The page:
A Call for an Asteroid Response Team Researchers call for an international effort, potentially coordinated by the United Nations, to act as a planetary response team for potential space threats. Though sky watchers have not located any definite threats so far, one worry is that by the time a threat is spotted, it will be too late for any one country to be able to take useful action on its own.
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A Call for an Asteroid Response Team

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A Call for an Asteroid Response Team

A Call for an Asteroid Response Team

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You're listening to TALK OF THE NATION: SCIENCE FRIDAY. I'm Ira Flatow.

Up next, the topic for you, Bruce Willis fans - the search for killer asteroids. Scanning the skies for asteroids that may be on a collision course with Earth. Astronomers think they may have actually found one with our name on it. It will fly close by the Earth in 2029 and then, it may be back in 2036, possibly on target for our planet.

So for the rest of the hour, we're going to talk about the asteroid threat. What can we do to deflect Earth-bound asteroids? Why the time to act is now, decades before any of it really threatens us - any threat is imminent.

Our number 1-800-989-8255. 1-800-989-TALK.

David Morrison is a senior scientist at the NASA Astrobiology Institute. That's at the Ames Research Center in Moffett Field, California. He joins us from his office today. Welcome back to the program, Dr. Morrison.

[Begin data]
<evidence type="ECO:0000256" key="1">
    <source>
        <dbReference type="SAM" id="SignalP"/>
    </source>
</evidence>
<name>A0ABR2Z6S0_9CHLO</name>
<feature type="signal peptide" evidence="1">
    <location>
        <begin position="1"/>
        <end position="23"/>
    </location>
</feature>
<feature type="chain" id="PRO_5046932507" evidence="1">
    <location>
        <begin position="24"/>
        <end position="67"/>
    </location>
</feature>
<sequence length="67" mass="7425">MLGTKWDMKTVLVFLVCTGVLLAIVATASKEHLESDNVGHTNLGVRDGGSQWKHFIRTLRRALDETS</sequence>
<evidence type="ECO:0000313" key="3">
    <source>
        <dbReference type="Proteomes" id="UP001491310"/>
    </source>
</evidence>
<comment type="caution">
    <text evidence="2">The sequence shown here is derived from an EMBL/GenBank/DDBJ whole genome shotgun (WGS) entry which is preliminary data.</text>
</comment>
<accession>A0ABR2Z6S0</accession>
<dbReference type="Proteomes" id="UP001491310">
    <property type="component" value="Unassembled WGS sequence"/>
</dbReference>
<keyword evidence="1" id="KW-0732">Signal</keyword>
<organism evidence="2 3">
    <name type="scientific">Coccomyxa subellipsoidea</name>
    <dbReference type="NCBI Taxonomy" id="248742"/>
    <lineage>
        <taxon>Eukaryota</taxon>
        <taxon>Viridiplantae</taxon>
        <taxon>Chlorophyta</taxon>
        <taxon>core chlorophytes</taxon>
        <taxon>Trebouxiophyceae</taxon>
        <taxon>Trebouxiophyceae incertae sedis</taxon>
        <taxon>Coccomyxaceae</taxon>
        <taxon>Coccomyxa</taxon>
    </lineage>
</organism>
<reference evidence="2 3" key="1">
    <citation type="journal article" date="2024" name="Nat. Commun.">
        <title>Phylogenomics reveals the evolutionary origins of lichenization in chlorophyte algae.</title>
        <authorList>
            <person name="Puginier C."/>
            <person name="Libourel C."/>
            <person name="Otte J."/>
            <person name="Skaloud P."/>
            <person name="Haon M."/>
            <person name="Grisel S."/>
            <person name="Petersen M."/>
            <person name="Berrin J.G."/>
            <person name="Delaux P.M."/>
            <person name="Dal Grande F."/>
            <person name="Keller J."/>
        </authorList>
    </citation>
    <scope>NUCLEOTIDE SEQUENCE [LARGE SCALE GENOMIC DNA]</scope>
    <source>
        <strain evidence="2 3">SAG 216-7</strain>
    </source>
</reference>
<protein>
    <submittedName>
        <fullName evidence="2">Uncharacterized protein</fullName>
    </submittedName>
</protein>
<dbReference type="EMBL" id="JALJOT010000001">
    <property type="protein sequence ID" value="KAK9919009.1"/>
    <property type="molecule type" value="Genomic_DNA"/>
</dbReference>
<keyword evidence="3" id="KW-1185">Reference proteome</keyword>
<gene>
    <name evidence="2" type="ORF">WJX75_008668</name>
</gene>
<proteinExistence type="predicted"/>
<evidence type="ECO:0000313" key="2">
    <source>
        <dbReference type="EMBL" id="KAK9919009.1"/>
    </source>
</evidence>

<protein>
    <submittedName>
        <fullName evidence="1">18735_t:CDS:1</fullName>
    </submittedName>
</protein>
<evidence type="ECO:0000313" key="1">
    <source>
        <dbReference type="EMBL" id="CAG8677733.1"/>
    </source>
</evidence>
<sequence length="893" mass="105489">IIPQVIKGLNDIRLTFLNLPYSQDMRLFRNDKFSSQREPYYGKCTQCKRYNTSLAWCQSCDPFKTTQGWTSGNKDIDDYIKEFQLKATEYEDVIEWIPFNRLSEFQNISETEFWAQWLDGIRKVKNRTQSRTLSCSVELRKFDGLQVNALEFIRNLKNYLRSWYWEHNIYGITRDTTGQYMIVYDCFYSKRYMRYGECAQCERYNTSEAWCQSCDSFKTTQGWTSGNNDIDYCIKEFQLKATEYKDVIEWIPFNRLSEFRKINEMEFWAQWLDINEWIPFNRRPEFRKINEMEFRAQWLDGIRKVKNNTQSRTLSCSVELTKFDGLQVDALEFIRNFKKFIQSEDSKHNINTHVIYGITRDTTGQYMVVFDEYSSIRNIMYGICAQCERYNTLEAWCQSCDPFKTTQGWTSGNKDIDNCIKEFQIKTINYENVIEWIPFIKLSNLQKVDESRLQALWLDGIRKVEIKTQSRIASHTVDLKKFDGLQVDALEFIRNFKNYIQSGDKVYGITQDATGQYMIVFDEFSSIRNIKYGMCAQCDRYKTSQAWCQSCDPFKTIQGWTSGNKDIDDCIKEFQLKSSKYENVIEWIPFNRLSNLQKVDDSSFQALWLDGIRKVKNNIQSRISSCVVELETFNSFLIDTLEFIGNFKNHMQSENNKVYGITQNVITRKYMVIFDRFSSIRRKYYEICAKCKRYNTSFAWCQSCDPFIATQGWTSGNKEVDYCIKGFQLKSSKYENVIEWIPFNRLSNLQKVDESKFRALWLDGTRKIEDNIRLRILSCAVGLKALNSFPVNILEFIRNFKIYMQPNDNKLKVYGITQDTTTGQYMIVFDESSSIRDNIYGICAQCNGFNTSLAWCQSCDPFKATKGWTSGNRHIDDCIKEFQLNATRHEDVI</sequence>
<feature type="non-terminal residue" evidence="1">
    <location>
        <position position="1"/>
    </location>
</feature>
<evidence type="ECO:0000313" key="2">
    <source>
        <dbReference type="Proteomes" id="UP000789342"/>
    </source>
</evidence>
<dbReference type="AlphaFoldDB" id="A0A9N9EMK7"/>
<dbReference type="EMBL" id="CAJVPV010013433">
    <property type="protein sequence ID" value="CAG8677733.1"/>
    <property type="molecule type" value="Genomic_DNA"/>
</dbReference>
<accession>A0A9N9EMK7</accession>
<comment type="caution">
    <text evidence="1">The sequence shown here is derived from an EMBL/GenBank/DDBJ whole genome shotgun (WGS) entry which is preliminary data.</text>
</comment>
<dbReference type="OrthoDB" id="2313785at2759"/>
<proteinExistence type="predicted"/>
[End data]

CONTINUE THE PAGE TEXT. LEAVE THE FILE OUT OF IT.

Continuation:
Dr. DAVID MORRISON (NASA Astrobiology Institute): Thanks, Ira. It's good to be here.

FLATOW: You know, we've talked many times about close encounters with asteroids and now it seems like you got a real live one.

Dr. MORRISON: We have been carrying out this Space Guard Survey for more than 10 years and so we've kind of taken the subject from the esoteric statistical to real objects. And this one asteroid, Apophis, although it really is very unlikely to hit us, it's a specific example we can focus on and that's kind of the way it's going now. As the survey finds objects, we've followed them in particular and drop the old statistical stuff.

FLATOW: Mm-hmm. So this one is supposed to come by first in the year 2029, then -

Dr. MORRISON: On April 13th, the Friday.

FLATOW: We got the exact - Friday the 13th in 2029.

Dr. MORRISON: Yes, sir.

FLATOW: Keep going. This is getting better.

Dr. MORRISON: Well, as you explained, as it goes past the Earth it will be so close it will be visible to the naked eye. It will be well within the range of our - synchronous the orbiting satellites. And the Earth's gravity will bend the orbit and it will really leave the Earth on quite a different orbit.